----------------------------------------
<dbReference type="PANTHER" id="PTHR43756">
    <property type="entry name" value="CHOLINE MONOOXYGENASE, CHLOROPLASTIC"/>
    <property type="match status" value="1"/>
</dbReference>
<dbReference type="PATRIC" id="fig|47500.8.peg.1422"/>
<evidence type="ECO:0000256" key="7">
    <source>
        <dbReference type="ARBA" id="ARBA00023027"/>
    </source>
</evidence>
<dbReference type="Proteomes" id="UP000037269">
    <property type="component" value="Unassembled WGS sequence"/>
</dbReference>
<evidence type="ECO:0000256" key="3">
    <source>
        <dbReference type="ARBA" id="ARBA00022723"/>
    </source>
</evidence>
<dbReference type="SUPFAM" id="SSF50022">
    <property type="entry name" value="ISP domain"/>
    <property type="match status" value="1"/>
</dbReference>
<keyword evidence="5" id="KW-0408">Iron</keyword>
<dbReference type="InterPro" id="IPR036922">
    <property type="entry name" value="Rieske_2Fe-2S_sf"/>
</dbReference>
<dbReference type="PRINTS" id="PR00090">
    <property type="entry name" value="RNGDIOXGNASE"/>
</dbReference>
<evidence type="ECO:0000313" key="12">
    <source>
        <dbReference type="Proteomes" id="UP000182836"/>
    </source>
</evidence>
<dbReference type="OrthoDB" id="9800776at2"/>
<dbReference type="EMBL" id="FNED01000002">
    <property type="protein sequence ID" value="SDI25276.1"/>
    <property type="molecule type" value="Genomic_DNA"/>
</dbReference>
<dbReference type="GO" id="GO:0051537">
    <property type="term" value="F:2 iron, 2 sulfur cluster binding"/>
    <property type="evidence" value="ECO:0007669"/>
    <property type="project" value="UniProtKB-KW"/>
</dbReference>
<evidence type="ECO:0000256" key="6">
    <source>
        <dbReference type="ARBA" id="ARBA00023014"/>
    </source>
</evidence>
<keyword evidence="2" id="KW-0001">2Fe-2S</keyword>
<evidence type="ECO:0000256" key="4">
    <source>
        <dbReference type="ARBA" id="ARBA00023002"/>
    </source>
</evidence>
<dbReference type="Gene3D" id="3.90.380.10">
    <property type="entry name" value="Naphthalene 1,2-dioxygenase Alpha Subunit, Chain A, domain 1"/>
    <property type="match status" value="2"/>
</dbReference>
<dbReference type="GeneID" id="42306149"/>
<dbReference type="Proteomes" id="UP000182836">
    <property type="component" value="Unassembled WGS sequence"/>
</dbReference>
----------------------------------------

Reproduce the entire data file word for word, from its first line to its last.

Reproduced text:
<dbReference type="PANTHER" id="PTHR43756">
    <property type="entry name" value="CHOLINE MONOOXYGENASE, CHLOROPLASTIC"/>
    <property type="match status" value="1"/>
</dbReference>
<dbReference type="PATRIC" id="fig|47500.8.peg.1422"/>
<evidence type="ECO:0000256" key="7">
    <source>
        <dbReference type="ARBA" id="ARBA00023027"/>
    </source>
</evidence>
<dbReference type="Proteomes" id="UP000037269">
    <property type="component" value="Unassembled WGS sequence"/>
</dbReference>
<evidence type="ECO:0000256" key="3">
    <source>
        <dbReference type="ARBA" id="ARBA00022723"/>
    </source>
</evidence>
<dbReference type="SUPFAM" id="SSF50022">
    <property type="entry name" value="ISP domain"/>
    <property type="match status" value="1"/>
</dbReference>
<keyword evidence="5" id="KW-0408">Iron</keyword>
<dbReference type="InterPro" id="IPR036922">
    <property type="entry name" value="Rieske_2Fe-2S_sf"/>
</dbReference>
<dbReference type="PRINTS" id="PR00090">
    <property type="entry name" value="RNGDIOXGNASE"/>
</dbReference>
<evidence type="ECO:0000313" key="12">
    <source>
        <dbReference type="Proteomes" id="UP000182836"/>
    </source>
</evidence>
<dbReference type="OrthoDB" id="9800776at2"/>
<dbReference type="EMBL" id="FNED01000002">
    <property type="protein sequence ID" value="SDI25276.1"/>
    <property type="molecule type" value="Genomic_DNA"/>
</dbReference>
<dbReference type="GO" id="GO:0051537">
    <property type="term" value="F:2 iron, 2 sulfur cluster binding"/>
    <property type="evidence" value="ECO:0007669"/>
    <property type="project" value="UniProtKB-KW"/>
</dbReference>
<evidence type="ECO:0000256" key="6">
    <source>
        <dbReference type="ARBA" id="ARBA00023014"/>
    </source>
</evidence>
<keyword evidence="2" id="KW-0001">2Fe-2S</keyword>
<evidence type="ECO:0000256" key="4">
    <source>
        <dbReference type="ARBA" id="ARBA00023002"/>
    </source>
</evidence>
<dbReference type="Gene3D" id="3.90.380.10">
    <property type="entry name" value="Naphthalene 1,2-dioxygenase Alpha Subunit, Chain A, domain 1"/>
    <property type="match status" value="2"/>
</dbReference>
<dbReference type="GeneID" id="42306149"/>
<dbReference type="Proteomes" id="UP000182836">
    <property type="component" value="Unassembled WGS sequence"/>
</dbReference>